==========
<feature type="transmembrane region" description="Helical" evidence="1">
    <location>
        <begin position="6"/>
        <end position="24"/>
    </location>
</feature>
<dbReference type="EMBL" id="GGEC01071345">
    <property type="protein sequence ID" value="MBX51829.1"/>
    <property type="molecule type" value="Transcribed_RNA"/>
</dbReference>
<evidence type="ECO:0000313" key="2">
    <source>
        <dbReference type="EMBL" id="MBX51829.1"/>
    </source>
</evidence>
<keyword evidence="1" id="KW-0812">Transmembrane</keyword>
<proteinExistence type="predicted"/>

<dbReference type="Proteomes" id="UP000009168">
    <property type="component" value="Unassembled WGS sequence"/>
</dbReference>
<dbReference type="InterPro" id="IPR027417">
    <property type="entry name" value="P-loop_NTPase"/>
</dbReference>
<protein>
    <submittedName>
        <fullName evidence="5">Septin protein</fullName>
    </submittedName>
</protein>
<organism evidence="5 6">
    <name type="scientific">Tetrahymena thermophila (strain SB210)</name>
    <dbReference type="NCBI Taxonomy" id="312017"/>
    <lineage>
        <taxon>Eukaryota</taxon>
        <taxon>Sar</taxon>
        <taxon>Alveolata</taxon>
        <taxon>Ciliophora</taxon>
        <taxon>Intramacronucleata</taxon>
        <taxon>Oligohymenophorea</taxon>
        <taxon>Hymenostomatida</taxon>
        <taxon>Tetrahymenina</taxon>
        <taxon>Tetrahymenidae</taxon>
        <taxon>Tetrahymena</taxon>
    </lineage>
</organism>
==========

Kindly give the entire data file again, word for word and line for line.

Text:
<feature type="transmembrane region" description="Helical" evidence="1">
    <location>
        <begin position="6"/>
        <end position="24"/>
    </location>
</feature>
<dbReference type="EMBL" id="GGEC01071345">
    <property type="protein sequence ID" value="MBX51829.1"/>
    <property type="molecule type" value="Transcribed_RNA"/>
</dbReference>
<evidence type="ECO:0000313" key="2">
    <source>
        <dbReference type="EMBL" id="MBX51829.1"/>
    </source>
</evidence>
<keyword evidence="1" id="KW-0812">Transmembrane</keyword>
<proteinExistence type="predicted"/>

<dbReference type="Proteomes" id="UP000009168">
    <property type="component" value="Unassembled WGS sequence"/>
</dbReference>
<dbReference type="InterPro" id="IPR027417">
    <property type="entry name" value="P-loop_NTPase"/>
</dbReference>
<protein>
    <submittedName>
        <fullName evidence="5">Septin protein</fullName>
    </submittedName>
</protein>
<organism evidence="5 6">
    <name type="scientific">Tetrahymena thermophila (strain SB210)</name>
    <dbReference type="NCBI Taxonomy" id="312017"/>
    <lineage>
        <taxon>Eukaryota</taxon>
        <taxon>Sar</taxon>
        <taxon>Alveolata</taxon>
        <taxon>Ciliophora</taxon>
        <taxon>Intramacronucleata</taxon>
        <taxon>Oligohymenophorea</taxon>
        <taxon>Hymenostomatida</taxon>
        <taxon>Tetrahymenina</taxon>
        <taxon>Tetrahymenidae</taxon>
        <taxon>Tetrahymena</taxon>
    </lineage>
</organism>